We met up at Carters house and loaded the gear and hitched up the trailer.  After a quick stop for a bite we were on the way to the landing.  Once we got there we started to unload the kayaks.  Carter had the PA12, this is new this year and winner of awards at ICAST, and I was in the PA14.  I dubbed it mentally as BattleStar Redfisicus.  Unloading from the back of the truck was pretty easy but I doubt I could do it by myself.  The kayak weighs in at a little over 100 pounds un-rigged,  it is manageable for most non-injured folks but not for this broken up old guy.  After we got all the gear loaded and the truck parked we launched and started making our way out.  It took me a few minutes to get the drive system down.  You’d think that it’s like riding a bike but it is a little different.  You have to watch your cadence to keep your, I guess fins is the term, from slapping the hull.  I didn’t realize I was doing it until Carter mentioned it and it makes a lot of sense… You don’t want to try puttin a sneak on a school of Redfish and then start slappin the hull with those fins making all kinds of noise.  After a few minutes I got it down and we were off and peddling.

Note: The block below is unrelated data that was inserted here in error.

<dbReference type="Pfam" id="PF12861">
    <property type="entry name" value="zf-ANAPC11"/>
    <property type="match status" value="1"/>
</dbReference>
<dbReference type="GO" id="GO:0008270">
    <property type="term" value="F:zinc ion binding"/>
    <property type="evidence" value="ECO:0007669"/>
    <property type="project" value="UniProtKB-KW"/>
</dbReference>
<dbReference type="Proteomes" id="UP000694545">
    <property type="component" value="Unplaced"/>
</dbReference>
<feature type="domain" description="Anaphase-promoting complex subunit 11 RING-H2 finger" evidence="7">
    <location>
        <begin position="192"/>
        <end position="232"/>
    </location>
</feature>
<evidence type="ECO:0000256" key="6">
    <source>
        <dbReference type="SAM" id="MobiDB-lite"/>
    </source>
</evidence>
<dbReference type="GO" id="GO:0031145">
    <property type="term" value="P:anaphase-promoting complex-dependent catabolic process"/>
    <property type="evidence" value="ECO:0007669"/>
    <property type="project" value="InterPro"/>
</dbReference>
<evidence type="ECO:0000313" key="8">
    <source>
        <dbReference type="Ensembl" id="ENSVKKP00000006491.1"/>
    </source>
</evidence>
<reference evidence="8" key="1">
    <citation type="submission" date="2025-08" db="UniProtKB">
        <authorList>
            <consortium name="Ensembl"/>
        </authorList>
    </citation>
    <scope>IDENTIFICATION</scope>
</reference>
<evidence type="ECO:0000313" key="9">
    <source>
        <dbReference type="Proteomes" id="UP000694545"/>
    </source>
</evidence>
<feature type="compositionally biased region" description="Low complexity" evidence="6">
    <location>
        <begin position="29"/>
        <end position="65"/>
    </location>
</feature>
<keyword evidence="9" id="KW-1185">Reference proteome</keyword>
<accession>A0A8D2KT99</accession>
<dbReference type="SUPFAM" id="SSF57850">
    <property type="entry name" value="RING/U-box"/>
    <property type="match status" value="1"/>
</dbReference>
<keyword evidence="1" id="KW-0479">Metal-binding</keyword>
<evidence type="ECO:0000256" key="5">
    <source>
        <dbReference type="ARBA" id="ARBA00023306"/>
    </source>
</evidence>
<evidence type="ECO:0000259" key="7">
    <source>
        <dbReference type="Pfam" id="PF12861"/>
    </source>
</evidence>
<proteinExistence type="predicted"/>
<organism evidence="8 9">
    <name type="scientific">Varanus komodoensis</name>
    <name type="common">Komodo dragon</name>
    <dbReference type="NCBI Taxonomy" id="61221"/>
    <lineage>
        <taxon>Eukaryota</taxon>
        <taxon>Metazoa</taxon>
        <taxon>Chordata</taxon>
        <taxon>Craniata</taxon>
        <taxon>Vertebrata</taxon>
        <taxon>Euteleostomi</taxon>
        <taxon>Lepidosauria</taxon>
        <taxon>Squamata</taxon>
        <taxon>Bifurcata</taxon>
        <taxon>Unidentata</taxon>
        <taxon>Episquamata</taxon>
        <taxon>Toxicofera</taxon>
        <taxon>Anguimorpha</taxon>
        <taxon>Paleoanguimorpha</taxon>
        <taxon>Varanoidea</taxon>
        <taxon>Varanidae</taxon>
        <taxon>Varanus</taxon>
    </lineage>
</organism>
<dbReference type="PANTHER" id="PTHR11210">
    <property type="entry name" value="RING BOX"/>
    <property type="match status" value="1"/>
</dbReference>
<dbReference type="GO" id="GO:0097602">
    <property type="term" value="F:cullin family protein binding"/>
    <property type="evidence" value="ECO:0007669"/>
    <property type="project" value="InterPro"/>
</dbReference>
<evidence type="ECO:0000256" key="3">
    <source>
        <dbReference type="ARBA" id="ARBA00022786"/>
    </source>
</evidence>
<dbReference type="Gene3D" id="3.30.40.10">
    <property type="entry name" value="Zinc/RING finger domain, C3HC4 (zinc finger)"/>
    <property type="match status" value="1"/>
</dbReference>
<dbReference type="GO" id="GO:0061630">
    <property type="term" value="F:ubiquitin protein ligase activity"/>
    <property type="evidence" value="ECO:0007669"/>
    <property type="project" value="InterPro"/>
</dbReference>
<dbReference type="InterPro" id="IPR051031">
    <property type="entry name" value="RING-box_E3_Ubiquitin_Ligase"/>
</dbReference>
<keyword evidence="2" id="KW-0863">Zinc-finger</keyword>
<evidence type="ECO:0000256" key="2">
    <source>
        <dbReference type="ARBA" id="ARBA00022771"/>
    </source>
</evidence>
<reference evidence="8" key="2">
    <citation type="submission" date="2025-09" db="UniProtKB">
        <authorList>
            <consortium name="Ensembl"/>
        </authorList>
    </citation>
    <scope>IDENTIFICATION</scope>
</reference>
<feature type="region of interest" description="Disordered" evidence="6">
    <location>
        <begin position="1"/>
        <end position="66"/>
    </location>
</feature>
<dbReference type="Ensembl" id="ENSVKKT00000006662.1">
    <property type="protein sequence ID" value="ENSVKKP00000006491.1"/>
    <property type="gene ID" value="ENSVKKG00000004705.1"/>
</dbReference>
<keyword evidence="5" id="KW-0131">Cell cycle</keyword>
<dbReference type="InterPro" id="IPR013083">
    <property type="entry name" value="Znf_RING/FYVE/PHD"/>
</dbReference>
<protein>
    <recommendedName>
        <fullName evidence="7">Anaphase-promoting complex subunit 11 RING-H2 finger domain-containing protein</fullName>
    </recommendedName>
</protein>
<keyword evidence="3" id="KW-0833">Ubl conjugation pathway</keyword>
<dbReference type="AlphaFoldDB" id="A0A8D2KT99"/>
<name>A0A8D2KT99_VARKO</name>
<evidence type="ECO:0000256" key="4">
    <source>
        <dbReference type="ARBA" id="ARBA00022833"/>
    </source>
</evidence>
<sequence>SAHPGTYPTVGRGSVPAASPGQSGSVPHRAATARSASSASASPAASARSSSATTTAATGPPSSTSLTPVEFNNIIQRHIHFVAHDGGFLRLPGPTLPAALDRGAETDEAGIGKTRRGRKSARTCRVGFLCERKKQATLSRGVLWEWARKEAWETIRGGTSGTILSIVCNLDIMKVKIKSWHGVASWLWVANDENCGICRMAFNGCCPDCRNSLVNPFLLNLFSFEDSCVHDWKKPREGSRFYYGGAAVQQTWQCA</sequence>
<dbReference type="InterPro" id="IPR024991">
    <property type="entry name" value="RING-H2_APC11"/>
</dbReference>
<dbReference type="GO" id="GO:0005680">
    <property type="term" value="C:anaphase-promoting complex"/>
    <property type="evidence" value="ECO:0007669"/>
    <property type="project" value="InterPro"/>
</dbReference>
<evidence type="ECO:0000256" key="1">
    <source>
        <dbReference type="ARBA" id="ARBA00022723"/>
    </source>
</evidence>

It took me a little while to find a really comfortable spot in the kayak.  I had the seat back too far up, too far back, pedals were too far forward, then too far back.  I made sure I was out of the way of any passing boats and got myself situated.  Once I figured out where I wanted to be it was amazingly comfortable.  As I tried to catch up to Carter the first thing I saw fish wise was a good sized Bonnet Head shark cursing the shallows… I threw a fly at him but he wasn’t interested and before I could think about another one he was gone.   I gathered up my fly line and chased Carter down.  We found a few spots and started fishing.  Carter throwing Top water and having a lot of blow ups, I was throwing an M4 and getting bit here and there.  As I started to fish I stood up.  Wow.  I have stood up in a good many kayaks and have always had to find a center of balance, sometimes a little sometimes a lot, but in the PA there is nothing like this.  You stand up, period.  It is literally like standing up on a dock.  The claims about the stability while standing to fish in this kayak have been under-rated.  It is simply amazing.   The drive system is easily removed and put on the seat behind me to keep my fly line from fouling, if you want to fly fish from this kayak I highly suggest this or have a good stripping basket with you.   I set a stake out pole and started casting.  I turned sideways in the kayak to cast to my right and it was still stable and a comfortable.  I have been a fan of the Freedom hawk kayaks but after today, they need some work if they want to keep claiming the stability they do, of course this just my opinion.